Four related columns published this week, three in the conservative Bulwark, one in the left-leaning Guardian, may be of interest:
Andrew Egger, Does It Matter If Trump Is a ‘Real’ Racist?, The Bulwark, July 30, 2019
Jonathan V. Last, Why Does No One Care That Trump Is Lying About Elijah Cummings’ District?, The Bulwark, July 30, 2019
Francine Prose, Trump's language is cruel, hateful and infectious. But we can rise above it, The Guardian, July 30, 2019
A.B. Stoddard, Republicans Can Defend Elijah Cummings Any Time Now, The Bulwark, July 29, 2019
On the other hand, or OTOH, as I might write if I were younger and more hip, the use of colorful language, hyperbole, insult, and invective in political polemics enjoys a venerable tradition. It so happens that my John Milton study project has turned up a wealth of examples, such as the pamphlet warfare of 1641 where the two sides contended over the rights of parliament, the king's perceived absolutist tendencies, and church reform demanded by Puritans, Presbyterians, &c., to restrict the power of the bishops or abolish them altogether, "with some tracts denouncing the bishops and demanding reforms and others decrying the threat of civil and religious anarchy and the proliferation of sects" (Barbara K. Lewalski, The Life of John Milton, p. 134; Blackwell Publishers, 2000).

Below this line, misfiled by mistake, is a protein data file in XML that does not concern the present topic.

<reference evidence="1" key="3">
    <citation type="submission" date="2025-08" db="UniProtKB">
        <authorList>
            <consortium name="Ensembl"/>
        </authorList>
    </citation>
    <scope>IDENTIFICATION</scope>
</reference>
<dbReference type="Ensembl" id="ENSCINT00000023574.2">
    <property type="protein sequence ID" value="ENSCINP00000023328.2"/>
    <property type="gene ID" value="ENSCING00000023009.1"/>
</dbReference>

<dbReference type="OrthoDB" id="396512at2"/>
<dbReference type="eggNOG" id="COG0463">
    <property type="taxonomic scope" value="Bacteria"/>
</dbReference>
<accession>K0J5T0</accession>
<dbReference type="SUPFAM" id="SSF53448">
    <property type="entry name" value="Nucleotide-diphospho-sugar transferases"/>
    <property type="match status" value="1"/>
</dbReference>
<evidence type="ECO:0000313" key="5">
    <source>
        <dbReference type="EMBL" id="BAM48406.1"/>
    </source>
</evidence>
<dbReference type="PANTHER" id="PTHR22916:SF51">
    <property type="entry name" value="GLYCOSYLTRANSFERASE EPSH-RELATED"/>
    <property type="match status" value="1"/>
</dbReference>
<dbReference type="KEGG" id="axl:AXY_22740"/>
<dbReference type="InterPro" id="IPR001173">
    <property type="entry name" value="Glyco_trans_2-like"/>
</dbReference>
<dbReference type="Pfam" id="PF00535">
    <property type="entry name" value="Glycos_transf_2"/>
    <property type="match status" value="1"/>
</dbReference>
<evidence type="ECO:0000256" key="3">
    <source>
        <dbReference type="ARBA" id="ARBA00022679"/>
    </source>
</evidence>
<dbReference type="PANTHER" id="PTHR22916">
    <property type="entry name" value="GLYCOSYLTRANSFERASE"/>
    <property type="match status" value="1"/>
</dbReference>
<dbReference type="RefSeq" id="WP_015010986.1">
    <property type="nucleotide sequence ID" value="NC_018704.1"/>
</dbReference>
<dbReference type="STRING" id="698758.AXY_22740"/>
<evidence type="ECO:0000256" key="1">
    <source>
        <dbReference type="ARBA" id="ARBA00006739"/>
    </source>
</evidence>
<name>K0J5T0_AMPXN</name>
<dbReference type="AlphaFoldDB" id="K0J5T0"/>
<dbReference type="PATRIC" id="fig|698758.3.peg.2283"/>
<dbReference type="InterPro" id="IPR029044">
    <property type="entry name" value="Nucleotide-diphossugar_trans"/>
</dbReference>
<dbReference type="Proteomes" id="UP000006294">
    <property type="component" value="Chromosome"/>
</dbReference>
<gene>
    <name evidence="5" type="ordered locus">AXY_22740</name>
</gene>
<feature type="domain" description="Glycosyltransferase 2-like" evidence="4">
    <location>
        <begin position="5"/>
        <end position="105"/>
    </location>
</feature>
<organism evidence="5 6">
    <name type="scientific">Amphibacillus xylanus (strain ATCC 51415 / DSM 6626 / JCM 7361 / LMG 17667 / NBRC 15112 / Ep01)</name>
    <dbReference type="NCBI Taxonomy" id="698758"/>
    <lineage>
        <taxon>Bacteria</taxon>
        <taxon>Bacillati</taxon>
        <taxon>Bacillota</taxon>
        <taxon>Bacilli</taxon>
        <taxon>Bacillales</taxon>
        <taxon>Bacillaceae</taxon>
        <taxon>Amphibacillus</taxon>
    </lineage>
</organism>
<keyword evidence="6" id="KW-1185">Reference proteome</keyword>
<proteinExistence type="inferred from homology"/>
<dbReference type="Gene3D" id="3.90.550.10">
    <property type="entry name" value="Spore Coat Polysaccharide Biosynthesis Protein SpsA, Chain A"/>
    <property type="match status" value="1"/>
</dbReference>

The son of Bishop Joseph Hall sought to confute a "scandalous and scurrilous libell" against his father with a 40-page response to the anonymous author (Milton) that among other things "offers to infer the unkown writer's immoral character and lifestyle from 'some scattered passages in his own writings.... It is like he spent his youth, in loytering, bezelling, and harlotting [after which] grown to an Impostume in the brest of the University, he was at length vomitted out thence into a Suburbe sinke about London.... He that would finde him after dinner, must search the Play-Houses, or the Bordelli, for there I have traced him.... [Now he] blasphemes God and the King as ordinarily as erewhile he drank and swore.'"